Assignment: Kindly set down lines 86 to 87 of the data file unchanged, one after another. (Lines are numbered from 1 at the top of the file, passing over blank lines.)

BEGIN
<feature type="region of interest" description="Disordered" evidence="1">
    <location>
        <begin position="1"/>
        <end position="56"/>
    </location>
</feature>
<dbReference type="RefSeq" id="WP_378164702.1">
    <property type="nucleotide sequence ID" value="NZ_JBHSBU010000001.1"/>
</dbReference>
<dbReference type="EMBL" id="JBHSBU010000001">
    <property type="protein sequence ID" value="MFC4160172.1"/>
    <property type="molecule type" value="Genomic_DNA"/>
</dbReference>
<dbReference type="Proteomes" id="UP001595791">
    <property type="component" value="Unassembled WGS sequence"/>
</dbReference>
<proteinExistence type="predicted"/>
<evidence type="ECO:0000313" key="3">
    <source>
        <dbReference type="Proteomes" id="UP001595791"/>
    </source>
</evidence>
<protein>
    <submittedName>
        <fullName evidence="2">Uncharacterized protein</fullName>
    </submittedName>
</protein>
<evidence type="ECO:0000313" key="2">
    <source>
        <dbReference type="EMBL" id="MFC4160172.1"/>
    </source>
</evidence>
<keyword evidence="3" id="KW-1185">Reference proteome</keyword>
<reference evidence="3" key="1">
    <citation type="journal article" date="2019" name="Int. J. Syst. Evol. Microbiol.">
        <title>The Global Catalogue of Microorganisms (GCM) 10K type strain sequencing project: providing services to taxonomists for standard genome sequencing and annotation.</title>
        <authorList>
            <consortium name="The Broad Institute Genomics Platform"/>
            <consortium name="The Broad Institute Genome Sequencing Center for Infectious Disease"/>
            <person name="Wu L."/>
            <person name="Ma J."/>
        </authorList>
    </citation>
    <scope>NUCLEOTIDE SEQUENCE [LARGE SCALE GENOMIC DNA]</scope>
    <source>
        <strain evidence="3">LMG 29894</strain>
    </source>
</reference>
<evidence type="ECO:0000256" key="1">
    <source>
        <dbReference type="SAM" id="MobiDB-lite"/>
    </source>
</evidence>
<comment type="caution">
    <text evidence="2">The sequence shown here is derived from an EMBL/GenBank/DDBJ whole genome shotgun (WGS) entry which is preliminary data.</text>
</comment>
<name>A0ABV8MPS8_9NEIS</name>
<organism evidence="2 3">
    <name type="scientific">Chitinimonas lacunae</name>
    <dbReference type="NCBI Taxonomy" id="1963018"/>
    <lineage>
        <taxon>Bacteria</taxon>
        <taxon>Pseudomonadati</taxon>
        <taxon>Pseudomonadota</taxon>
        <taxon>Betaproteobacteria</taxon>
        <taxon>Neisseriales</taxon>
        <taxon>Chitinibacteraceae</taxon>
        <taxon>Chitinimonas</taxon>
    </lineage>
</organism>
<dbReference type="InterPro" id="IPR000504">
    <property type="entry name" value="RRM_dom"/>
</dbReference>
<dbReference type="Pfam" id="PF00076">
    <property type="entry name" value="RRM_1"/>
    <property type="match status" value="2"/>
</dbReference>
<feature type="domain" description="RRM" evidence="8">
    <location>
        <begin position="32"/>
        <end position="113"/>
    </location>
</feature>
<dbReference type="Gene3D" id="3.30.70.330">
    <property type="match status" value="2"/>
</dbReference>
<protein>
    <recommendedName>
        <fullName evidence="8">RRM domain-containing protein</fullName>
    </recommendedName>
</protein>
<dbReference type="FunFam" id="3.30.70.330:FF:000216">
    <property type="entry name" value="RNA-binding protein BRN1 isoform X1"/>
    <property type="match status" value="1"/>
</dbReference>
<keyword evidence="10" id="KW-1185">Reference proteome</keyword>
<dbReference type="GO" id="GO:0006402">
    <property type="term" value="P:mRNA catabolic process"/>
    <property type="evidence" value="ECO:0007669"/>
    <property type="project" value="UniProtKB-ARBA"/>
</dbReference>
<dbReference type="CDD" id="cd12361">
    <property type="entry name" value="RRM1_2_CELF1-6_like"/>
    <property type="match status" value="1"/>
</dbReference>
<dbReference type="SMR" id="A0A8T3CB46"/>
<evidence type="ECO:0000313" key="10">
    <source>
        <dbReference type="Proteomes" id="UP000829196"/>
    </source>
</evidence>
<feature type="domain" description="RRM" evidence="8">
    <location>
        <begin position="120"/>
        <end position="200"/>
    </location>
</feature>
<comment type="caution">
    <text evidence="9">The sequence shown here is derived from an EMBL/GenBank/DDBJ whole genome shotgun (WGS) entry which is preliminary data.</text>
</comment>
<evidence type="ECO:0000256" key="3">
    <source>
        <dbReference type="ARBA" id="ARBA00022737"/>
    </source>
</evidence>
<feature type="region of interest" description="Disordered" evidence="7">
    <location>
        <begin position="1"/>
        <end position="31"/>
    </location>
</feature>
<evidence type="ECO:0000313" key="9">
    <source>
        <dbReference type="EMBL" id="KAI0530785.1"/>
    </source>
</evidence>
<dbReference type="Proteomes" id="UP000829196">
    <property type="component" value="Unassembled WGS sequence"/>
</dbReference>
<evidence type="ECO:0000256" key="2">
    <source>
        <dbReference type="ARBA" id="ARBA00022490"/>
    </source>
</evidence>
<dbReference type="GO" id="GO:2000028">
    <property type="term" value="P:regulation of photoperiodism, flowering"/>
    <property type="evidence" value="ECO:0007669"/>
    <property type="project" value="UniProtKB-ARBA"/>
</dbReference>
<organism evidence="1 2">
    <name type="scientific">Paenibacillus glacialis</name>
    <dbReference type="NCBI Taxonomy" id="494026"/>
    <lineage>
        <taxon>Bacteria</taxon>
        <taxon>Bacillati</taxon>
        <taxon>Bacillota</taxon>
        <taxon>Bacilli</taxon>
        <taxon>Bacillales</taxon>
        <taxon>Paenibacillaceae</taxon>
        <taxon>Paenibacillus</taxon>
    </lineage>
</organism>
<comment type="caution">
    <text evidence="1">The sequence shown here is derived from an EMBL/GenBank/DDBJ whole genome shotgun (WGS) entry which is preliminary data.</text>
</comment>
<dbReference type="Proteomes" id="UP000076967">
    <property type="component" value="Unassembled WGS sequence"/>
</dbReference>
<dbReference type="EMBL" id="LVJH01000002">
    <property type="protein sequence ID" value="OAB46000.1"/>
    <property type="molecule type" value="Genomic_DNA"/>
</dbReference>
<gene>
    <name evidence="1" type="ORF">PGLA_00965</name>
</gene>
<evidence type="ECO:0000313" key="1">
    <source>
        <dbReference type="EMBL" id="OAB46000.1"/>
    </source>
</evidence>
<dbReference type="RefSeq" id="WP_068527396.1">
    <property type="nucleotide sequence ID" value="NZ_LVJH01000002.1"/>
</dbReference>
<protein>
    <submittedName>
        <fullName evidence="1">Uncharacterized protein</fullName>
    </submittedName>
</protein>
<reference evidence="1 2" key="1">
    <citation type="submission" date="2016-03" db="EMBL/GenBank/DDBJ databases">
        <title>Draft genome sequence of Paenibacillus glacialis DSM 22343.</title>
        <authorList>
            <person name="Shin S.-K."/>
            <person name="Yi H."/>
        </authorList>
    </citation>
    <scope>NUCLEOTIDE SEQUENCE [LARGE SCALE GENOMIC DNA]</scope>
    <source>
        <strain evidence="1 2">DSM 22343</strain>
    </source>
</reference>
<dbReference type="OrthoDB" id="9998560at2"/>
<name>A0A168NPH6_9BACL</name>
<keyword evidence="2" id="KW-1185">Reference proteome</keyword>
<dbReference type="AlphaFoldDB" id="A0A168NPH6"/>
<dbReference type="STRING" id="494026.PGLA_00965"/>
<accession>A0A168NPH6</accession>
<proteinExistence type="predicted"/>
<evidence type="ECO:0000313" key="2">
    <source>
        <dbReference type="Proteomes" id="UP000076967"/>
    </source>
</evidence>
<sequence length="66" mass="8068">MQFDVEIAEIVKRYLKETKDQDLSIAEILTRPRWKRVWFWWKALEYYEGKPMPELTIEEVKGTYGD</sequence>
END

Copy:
</dbReference>
<protein>